Thursday, December 2, 2010

Triple Whammy: Harry Potter, Outrage, and Scott Pilgrim

    Harry Potter and the Deathly Hallows: Part I      

     For all I know, Harry Potter and the Deathly Hallows Part I could be the best and most faithful film of the series, or the least satisfying, most boring, and darkest. I only really remember the last movie that came out (Half Blood Prince), and it's been ages since I read the books, so I'm hardly the best person to judge. Harry Potter fans and moviegoers all have their own opinions anyways, and I've never been able to figure them out. Some people love the movies, some hate them, some hate the David Yates ones, some hate the Chris Columbus ones. Some people wish the movies would stand on their own and others demand that every last detail of J.K Rowling's literary masterpiece remain intact. Since the books are so popular (400 million copies sold), it's no wonder that many have a certain vision of the Harry Potter universe, and feel that it can only be cheapened by adaptation.
     My opinion: the film series has a consistent standard of quality that puts it far above the average big budget spectacle. If Deathly Hallows is a little less successful then some of the other ones, it's due to the story that it has to tell. Splitting the final book into two movies might have been a smart move financial and a necessary one to preserve faithfulness, but it was inevitable that the first of the two would would come out more as a collection of scenes than as a full story in its own right. Plus the book dragged in the middle; Harry and Hermione's journey was characterized by monotony instead of excitement. So yes, it's less satisfying than The Half-Blood Prince (which I found surprising good).
     Now does the movie make any missteps that could have been avoided? Yes to that as well. Some poor acting in parts, some unnecessarily sappy scenes (Harry and Hermione dancing, Dobby's death [oops spoiler]), some overwrought dialogue. But let's not get too nit-picky. The cinematography is excellent and a lot of thought and care were put into delivering a solid addition to the franchise.


Outrage (or Autoreiji in original Japanese)

     A totally awesome and quasi-incoherent Japanese gangster movie from Takeshi Kitano. It's very difficult to tell which Yakuza is making deals with which other Yakuza. And when that Yakuza goes and kills the other Yakuza to get vengeance for the other other Yakuza who was himself seeking vengeance for the wrongs inflicted on him by the get the point. And it's not just about keeping the characters straight; Outrage often feels choppy and poorly planned, and there's not much pushing the story forward or tying it together. Comic relief scenes with a hapless African diplomat feel out of place.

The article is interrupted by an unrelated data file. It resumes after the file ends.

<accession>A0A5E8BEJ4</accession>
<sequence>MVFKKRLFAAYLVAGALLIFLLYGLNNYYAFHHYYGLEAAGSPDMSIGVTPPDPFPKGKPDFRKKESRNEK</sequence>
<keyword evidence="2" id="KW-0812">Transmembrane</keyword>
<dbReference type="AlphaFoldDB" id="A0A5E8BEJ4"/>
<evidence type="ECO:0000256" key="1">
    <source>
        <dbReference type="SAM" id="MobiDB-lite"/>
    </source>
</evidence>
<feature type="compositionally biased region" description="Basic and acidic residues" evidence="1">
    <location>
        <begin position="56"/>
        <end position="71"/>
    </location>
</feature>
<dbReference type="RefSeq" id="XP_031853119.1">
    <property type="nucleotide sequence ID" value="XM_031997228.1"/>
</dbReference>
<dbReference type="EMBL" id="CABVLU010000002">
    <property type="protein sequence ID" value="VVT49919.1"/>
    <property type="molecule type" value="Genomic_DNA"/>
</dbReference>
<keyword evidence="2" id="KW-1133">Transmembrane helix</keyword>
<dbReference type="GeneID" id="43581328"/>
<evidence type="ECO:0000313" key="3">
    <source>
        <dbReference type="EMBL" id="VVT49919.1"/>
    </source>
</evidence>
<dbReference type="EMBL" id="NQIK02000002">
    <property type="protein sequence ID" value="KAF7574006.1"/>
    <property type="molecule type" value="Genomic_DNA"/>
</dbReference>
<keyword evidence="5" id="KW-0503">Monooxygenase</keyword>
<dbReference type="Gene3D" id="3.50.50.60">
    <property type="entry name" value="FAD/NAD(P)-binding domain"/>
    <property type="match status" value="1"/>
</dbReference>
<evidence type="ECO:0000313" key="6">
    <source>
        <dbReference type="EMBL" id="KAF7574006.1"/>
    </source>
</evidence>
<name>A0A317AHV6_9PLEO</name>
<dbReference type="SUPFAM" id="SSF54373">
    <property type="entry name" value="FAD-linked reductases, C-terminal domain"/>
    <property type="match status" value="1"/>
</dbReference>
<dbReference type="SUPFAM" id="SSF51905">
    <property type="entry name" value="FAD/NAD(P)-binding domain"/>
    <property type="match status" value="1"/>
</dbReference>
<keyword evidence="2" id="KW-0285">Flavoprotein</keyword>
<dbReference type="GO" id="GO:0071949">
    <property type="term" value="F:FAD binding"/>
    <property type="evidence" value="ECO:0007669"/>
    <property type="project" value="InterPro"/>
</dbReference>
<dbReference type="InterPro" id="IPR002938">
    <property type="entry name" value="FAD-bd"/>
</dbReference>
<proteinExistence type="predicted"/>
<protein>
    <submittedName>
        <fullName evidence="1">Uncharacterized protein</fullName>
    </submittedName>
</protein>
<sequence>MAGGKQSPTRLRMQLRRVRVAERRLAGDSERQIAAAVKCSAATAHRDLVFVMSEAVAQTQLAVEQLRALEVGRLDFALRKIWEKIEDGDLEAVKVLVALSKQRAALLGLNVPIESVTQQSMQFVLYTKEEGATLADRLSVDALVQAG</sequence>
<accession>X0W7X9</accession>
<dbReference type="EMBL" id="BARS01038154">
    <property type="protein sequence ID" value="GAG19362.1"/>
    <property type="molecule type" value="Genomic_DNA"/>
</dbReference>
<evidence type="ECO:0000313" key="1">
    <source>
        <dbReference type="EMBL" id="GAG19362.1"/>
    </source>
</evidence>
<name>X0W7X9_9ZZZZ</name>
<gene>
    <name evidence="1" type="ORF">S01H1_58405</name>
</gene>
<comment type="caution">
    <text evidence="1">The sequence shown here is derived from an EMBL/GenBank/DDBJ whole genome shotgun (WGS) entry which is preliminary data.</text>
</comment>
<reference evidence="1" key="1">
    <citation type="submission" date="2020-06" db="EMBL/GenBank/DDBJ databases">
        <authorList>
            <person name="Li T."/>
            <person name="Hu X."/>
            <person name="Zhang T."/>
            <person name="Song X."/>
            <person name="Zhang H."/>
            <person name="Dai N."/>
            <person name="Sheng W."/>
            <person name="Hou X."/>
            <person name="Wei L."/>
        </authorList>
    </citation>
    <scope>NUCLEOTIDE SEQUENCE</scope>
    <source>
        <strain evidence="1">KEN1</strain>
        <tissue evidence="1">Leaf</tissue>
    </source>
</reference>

But this does not mean the Outrage's only redemption is in stylized violence. This Kitano dude is an expert in cruelty, but if the scene where one Yakuza shoves chopsticks in a drug dealers ear is reminiscent of Pesci having fun with a pencil in Casino, the outcome of Outrage is much more bleak than anything from Scorsese or Coppola. Scorsese shows the fun stuff and then lets his characters break down or get out of gangster life, but in Kitano's world violence begets violence begets more violence. Once one mob boss dies, there's always someone to take his place.
     Kitano doesn't judge or moralize, but he observes very carefully. The lower level Yakuza reveal themselves as irrational children, impulsively seeking conflict and violence. The bosses have their sense of pride, but they are just as fickle. And when the blood starts flying, what we see is painful enough to leave us shaken.
     It's a shame the script wasn't better. I think with a couple of revisions, we could have had a real masterpiece. Kitano has an excellent command of cinematography, mise en scene, and tone and pacing within a scene. His images carry a weight that suggests something far greater than what we actually receive. For the record, Takashi Kitano is no lightweight. Outrage is apparently one of his lesser works, and other gangster movies (such as Sonatine and Fireworks) and non gangster movies (such as Kikujiru and Dolls) have received much critical acclaim. And he also has a number of devoted fans who believe he can do no wrong.


Scott Pilgrim vs. The World

     This film could be put in the same category as Kick-Ass, another stylized, action packed movie that appealed mostly to a niche group. In both cases the films were heartily embraced by their limited audience and rejected by the general populace. But despite the similarities, I refuse to lump them together (and after this sentence I will refuse to even compare the two) if only for the fact that I did not at all like      Kick-Ass whereas I very much liked Scott Pilgrim.